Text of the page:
Winslow, selected by the Heat with the 10th overall pick, has come nowhere close to being the impact player Miami was hoping they would get. And while Kaminsky has had some decent stretches, he too has been a bit underwhelming. Meanwhile, Boston kept its 16th overall pick and used it to select Rozier who as it turns out, has arguably been the best player among the trio.

Having a good scouting staff is important, of course.

But a little luck every now and then doesn’t hurt, either.




Against Magic, C's do what they're supposed to

Against Magic, C's do what they're supposed to

Beating one of the few teams already eliminated from the playoff race is in itself not that big a deal.

It’s called doing what you’re supposed to do.

But for these Celtics, their 92-83 victory over the Orlando Magic on Friday night was more than just another victory.

It was the latest installment in a season filled with teachable moments and lessons that can bolster in some fashion their chances at a deep playoff run.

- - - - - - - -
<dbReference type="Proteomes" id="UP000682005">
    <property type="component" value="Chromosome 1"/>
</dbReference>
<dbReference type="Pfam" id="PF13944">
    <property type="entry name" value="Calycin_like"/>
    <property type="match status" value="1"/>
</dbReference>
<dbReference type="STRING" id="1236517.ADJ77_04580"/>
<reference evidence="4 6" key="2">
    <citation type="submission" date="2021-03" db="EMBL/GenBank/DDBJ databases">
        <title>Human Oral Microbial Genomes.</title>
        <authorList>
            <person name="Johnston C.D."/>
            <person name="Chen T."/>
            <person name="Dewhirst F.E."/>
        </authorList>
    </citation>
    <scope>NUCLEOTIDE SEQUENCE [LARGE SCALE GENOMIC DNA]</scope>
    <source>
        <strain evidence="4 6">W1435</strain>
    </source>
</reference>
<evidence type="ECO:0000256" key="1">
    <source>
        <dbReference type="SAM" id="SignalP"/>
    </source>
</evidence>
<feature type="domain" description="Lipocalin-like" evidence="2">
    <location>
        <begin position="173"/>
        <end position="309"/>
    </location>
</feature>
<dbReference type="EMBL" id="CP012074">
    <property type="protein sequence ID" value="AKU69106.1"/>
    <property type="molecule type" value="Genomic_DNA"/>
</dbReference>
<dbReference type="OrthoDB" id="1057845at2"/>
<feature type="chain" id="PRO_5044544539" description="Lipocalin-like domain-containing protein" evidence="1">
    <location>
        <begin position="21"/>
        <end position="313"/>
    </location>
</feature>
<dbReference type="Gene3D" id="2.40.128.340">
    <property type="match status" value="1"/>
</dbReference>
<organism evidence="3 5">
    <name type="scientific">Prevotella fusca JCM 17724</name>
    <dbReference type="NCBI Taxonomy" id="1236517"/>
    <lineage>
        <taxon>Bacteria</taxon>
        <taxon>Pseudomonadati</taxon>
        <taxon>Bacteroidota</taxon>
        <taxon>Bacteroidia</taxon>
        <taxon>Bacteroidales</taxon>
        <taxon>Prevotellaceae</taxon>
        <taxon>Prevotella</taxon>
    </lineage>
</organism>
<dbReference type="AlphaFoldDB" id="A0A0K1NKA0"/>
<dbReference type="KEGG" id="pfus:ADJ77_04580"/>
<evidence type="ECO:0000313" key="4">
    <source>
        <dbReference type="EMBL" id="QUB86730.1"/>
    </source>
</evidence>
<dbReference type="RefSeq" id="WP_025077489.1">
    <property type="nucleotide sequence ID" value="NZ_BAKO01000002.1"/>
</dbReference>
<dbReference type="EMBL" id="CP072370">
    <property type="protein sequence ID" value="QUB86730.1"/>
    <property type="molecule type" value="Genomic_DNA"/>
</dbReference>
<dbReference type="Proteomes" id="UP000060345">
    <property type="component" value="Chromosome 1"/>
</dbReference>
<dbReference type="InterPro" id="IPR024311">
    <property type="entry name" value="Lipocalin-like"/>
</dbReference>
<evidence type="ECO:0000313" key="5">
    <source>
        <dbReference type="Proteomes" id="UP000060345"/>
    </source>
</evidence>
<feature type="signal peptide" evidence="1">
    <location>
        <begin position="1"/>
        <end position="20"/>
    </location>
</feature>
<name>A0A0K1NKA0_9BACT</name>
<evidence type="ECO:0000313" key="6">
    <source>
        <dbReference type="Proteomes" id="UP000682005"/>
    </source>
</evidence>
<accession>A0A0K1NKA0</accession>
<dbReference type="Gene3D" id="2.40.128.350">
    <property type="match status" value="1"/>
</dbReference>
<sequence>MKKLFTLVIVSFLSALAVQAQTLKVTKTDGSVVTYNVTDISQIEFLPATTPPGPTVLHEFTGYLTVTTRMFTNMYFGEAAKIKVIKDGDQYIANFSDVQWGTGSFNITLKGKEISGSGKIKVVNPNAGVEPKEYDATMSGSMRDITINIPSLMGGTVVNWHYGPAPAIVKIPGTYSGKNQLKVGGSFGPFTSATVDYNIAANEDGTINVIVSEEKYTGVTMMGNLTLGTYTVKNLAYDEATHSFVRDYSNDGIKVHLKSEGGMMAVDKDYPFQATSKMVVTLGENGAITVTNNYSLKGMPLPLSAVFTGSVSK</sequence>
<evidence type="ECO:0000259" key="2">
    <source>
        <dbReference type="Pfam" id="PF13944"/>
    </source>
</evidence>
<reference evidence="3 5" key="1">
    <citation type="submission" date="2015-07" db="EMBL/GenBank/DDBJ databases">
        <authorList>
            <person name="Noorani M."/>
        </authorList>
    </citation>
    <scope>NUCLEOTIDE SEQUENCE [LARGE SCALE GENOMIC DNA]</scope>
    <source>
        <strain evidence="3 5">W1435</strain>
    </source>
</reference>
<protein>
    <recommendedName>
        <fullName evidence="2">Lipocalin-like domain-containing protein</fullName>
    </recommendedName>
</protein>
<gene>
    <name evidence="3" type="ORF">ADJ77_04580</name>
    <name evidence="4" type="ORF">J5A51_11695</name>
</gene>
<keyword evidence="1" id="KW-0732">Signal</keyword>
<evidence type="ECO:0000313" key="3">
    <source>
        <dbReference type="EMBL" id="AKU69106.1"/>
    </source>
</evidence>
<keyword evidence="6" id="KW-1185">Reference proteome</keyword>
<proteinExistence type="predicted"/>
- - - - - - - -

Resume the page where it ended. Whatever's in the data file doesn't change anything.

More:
While there’s no way they’re going to go far without their core guys Kyrie Irving, Marcus Smart and Jaylen Brown, getting guys to fill in for them and still manage to win, is important in this team’s overall development in both the present and future.

No one on the Celtics’ roster can score like Irving, the league’s 11th-ranked scorer at 24.4 points per game.

Still, getting his fill-ins Terry Rozier and Shane Larkin to go for 17 and 10 points certainly helps.

And Jaylen Brown’s ability to play both ends of the floor at a high level is huge, but rookie Abdel Nader has shown he too has some potential to be a solid two-way talent.

Smart’s defense sets him apart from others, but the Celtics collectively were able to make up for that with an impressive defensive rating of 83.1 against the Orlando.

And their collective efforts serve as yet another teachable moment for the Celtics.